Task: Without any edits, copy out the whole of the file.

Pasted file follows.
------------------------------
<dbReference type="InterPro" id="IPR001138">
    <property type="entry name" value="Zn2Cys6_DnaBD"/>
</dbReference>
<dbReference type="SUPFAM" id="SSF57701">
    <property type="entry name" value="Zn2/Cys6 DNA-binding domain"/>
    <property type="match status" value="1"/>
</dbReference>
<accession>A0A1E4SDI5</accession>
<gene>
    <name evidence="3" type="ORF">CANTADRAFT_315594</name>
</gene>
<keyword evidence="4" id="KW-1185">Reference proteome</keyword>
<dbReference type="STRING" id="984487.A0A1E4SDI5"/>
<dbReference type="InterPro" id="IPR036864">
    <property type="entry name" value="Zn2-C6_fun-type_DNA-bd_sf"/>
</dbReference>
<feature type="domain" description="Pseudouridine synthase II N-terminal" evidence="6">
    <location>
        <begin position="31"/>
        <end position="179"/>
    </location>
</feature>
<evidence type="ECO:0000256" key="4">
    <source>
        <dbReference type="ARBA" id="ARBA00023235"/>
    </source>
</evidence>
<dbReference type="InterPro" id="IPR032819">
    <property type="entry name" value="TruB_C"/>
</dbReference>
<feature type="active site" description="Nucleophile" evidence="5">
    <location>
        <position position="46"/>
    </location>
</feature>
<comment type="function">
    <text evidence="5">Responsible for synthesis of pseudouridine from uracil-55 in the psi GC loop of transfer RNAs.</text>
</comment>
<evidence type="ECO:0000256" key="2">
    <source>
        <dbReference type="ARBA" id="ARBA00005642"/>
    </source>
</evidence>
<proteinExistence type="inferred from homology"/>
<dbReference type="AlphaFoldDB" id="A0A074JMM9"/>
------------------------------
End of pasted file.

<dbReference type="InterPro" id="IPR001138">
    <property type="entry name" value="Zn2Cys6_DnaBD"/>
</dbReference>
<dbReference type="SUPFAM" id="SSF57701">
    <property type="entry name" value="Zn2/Cys6 DNA-binding domain"/>
    <property type="match status" value="1"/>
</dbReference>
<accession>A0A1E4SDI5</accession>
<gene>
    <name evidence="3" type="ORF">CANTADRAFT_315594</name>
</gene>
<keyword evidence="4" id="KW-1185">Reference proteome</keyword>
<dbReference type="STRING" id="984487.A0A1E4SDI5"/>
<dbReference type="InterPro" id="IPR036864">
    <property type="entry name" value="Zn2-C6_fun-type_DNA-bd_sf"/>
</dbReference>
<feature type="domain" description="Pseudouridine synthase II N-terminal" evidence="6">
    <location>
        <begin position="31"/>
        <end position="179"/>
    </location>
</feature>
<evidence type="ECO:0000256" key="4">
    <source>
        <dbReference type="ARBA" id="ARBA00023235"/>
    </source>
</evidence>
<dbReference type="InterPro" id="IPR032819">
    <property type="entry name" value="TruB_C"/>
</dbReference>
<feature type="active site" description="Nucleophile" evidence="5">
    <location>
        <position position="46"/>
    </location>
</feature>
<comment type="function">
    <text evidence="5">Responsible for synthesis of pseudouridine from uracil-55 in the psi GC loop of transfer RNAs.</text>
</comment>
<evidence type="ECO:0000256" key="2">
    <source>
        <dbReference type="ARBA" id="ARBA00005642"/>
    </source>
</evidence>
<proteinExistence type="inferred from homology"/>
<dbReference type="AlphaFoldDB" id="A0A074JMM9"/>